SAN DIEGO Let’s get acquainted. In eight minutes.
That’s the strategy behind Meet the Rx Market, a fruitful way for more than 100 mostly smaller suppliers to connect in a hurry-up meeting format with scores of retail pharmacy buyers and operations executives, talk about their products and, perhaps, establish relationships that extend far beyond the National Association of Chain Drug Stores Pharmacy and Technology Conference.
This year’s day-long series of meetings, held at the Marriott on the eve of the conference, Saturday, drew 131 supplier companies and 70 retail representatives of 41 pharmacy chains. All told, those companies generated more than 2,100 appointments during the event.
Meet the Market has proven a hit with retailers and suppliers at NACDS business events, with its rapid-fire meeting format and a strictly enforced time limit—similar to speed dating—that forces both sides to focus their discussions and get quickly to the point. The format allows just eight minutes for each round of meetings, which occur at hundreds of tables staffed by retail buyers and executives. Vendors are given two minutes between meetings to find their next scheduled appointment.
“One of the things that’s new this year is that we broadened the focus,” said Larry Lotridge, vice president of conference services for NACDS. “Last year we basically organized this into four categories: generic and branded pharmaceuticals, ‘other’ products, and services.”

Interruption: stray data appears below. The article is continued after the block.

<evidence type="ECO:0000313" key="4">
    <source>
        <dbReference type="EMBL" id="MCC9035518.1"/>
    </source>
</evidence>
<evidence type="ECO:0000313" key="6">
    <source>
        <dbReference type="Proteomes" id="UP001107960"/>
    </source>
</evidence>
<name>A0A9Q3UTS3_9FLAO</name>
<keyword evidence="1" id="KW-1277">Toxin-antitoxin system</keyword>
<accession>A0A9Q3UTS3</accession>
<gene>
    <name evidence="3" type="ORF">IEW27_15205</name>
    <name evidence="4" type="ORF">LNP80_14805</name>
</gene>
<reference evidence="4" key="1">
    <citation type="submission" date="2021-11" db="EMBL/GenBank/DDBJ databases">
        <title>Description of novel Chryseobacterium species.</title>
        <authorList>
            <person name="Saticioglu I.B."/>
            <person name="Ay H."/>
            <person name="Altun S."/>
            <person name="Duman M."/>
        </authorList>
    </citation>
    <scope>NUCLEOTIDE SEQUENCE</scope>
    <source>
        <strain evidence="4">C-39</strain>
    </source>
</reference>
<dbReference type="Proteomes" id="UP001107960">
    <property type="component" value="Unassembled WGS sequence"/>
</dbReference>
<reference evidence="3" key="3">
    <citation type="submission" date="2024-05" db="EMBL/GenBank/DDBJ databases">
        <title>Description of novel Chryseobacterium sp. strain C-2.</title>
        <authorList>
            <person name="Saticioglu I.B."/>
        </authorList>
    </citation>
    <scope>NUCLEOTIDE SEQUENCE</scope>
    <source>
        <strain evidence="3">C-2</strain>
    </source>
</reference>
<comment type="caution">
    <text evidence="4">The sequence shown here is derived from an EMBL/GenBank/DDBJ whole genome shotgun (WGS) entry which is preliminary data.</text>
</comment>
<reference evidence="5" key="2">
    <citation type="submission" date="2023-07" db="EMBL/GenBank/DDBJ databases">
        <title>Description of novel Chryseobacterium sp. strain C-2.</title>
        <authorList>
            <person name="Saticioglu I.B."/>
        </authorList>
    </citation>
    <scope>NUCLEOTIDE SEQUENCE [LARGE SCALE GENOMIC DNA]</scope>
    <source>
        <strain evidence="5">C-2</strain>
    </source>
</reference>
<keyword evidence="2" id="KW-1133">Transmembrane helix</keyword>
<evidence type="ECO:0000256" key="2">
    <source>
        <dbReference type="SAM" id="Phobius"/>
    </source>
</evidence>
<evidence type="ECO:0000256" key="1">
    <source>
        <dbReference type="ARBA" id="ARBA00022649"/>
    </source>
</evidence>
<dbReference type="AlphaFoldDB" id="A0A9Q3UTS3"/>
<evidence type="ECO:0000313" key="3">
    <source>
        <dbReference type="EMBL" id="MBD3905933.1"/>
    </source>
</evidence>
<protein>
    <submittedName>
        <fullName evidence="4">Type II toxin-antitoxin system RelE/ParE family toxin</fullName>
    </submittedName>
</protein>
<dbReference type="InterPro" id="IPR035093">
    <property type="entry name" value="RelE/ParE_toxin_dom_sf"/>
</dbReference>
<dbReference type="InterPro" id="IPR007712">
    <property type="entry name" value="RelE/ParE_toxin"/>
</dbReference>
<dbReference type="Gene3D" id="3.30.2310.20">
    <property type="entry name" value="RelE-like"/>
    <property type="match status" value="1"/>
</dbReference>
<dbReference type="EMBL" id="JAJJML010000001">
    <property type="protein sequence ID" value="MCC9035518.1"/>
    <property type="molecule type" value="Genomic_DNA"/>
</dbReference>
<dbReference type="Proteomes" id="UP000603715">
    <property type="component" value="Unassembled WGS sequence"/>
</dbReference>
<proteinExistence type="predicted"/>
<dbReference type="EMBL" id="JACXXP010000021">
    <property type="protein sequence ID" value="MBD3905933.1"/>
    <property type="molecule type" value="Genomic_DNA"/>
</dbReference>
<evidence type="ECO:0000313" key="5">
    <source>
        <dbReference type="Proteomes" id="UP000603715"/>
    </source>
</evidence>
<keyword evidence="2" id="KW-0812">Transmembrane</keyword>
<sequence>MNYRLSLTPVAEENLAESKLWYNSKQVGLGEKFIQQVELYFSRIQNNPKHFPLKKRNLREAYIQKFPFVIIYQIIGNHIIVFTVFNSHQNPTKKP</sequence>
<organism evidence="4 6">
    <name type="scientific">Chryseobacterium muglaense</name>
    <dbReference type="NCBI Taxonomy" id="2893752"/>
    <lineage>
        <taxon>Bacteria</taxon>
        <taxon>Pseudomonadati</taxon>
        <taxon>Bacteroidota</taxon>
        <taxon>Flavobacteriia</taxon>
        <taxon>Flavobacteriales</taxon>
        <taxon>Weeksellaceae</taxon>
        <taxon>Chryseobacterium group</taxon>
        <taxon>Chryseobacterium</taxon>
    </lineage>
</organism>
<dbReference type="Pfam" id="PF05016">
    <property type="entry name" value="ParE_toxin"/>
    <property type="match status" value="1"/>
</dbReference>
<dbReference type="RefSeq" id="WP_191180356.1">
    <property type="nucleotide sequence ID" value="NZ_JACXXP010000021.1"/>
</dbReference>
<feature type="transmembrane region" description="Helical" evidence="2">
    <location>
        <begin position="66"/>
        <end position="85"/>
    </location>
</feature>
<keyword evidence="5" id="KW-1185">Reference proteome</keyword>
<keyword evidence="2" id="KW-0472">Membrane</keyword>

This year, he told Drug Store News, NACDS significantly expanded the categories for discussion to spur a “much more targeted” series of meetings. In the weeks prior to the pharmacy conference, retailers and suppliers wishing to participate in Meet the Rx Market were given a broad list of specific product categories on which to base their eight-minute discussions in order to focus quickly on subjects to be addressed and match the right retail buyers with the right vendor representatives.
A computer program takes all the data and matches buyers to suppliers in a way that makes the meetings—and the meeting schedule—flow as efficiently and effectively as possible, according to NACDS. That means matching generic drug buyers with generic vendors, for example. The same holds true for people who deal in categories like home health care, personal care and pharmacy equipment and services, said Lotride.
“We’re trying to be much more targeted, so that you’re talking with exactly the person you need to, who works specifically with your service or product,” he explained. “On-target matches are what we’re shooting for.”
The result is a busy day, particularly for retailers, who host as many as six meetings an hour with vendors who rotate from one table to another at each eight-minute interval. The goal: to maximize time efficiency.
“Let’s face it: all of us are up against a wall with time constraints,” said Lotridge. “If you can focus in on the people that have a real interest in your product or service, that’s important to the exhibitor and to the retailer. And if they find new products they weren’t expecting to see, that’s even better.”
Retail buyers seem to respond well to the meeting format. That’s particularly true for representatives of smaller chains serving a single market or region. “We’re very small, and most of the vendors here are also smaller," said Bill Earnest, chief operating officer of 10-store Kopp Drug. "It’s a challenge geographically for them to get to us, so this works well for us.”